After all three Southern Resident pods entered the area on 7/8/13, all of J pod and K pod, and a few L pod members were still around on 7/11/13. Aboard San Juan Island Whale & Wildlife Tours we caught up with a mix of J's, K's and L's as they foraged on the West Side of San Juan Island. The first orca I identified was a sprouter male named Lobo K26, who I hadn't seen since 7/6/11, though he had been around many times since then.
Nearby I could see Lobo's mother Lea K14 with her offspring Yoda K36, and Kelp K42. Yoda took off after a salmon at one point, and as she swam top speed close to the surface of the water with her dorsal fin exposed, she created a rooster tail and a big wake!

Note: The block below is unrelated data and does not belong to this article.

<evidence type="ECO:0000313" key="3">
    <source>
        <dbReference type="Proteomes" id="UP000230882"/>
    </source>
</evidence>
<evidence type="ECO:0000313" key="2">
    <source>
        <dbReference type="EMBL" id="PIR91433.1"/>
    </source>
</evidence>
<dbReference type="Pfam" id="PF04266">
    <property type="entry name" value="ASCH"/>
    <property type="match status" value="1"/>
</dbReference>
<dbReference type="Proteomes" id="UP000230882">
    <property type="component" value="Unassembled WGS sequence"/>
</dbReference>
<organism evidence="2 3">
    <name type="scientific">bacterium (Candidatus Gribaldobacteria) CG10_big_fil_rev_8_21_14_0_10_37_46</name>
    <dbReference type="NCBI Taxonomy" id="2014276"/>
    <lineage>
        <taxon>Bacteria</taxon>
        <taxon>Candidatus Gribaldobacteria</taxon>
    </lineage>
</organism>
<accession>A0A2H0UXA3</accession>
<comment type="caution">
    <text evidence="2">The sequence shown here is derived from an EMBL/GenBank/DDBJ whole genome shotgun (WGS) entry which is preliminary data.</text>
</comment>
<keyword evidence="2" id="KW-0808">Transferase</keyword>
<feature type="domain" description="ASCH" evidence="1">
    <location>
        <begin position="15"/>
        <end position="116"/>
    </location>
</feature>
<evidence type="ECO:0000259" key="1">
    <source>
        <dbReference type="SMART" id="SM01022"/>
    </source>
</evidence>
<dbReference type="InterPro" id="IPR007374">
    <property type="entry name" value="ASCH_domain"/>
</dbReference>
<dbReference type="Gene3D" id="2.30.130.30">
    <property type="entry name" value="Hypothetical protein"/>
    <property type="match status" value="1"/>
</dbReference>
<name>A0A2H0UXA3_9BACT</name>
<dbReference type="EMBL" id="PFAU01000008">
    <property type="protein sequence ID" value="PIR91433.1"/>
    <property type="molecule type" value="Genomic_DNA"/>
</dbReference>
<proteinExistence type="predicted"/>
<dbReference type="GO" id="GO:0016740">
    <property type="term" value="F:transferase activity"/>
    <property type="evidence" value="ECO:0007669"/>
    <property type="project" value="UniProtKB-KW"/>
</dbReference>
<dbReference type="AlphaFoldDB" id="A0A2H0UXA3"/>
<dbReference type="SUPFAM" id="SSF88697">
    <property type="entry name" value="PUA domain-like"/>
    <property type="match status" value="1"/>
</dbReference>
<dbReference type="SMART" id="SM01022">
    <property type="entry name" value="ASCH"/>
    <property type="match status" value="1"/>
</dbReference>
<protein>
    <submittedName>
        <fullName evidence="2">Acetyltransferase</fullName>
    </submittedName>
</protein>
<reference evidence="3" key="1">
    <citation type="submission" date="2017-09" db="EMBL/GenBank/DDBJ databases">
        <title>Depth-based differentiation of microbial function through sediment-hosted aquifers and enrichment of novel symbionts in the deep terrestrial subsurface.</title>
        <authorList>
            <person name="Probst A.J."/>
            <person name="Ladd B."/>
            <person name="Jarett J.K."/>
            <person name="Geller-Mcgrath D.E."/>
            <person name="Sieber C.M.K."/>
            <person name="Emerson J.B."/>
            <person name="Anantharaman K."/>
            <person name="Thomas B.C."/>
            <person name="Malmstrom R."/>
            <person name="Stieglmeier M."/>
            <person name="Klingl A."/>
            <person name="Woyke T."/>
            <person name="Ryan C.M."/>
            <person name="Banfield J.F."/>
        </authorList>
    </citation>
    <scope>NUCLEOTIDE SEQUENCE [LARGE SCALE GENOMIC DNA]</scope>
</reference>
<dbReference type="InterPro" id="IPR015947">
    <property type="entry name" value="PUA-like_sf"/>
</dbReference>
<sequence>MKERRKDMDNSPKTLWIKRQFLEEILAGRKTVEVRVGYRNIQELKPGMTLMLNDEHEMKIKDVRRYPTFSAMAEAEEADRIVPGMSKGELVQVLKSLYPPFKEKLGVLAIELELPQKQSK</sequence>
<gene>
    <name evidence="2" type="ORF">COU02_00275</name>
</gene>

Later in the day, I tagged along with the Odyssey of San Juan Excursions and was able to see other J, and K pod members. There was lots of cartwheeling from Opus K16, Sonata K35, Yoda K36, and other orcas, as well as a few spy hops and a breach from Sonata, who is starting to sprout!!
It was so great to see J and K pod after their long absence.
Melisa Pinnow grew up on San Juan Island in Washington State and is now a senior at The Evergreen State College. During the summer, she is a certified marine naturalist for San Juan Excursions and also works at the Center for Whale Research. It is her hope that sharing her orca encounters will inspire others to love and protect these magnificent creatures for generations to come.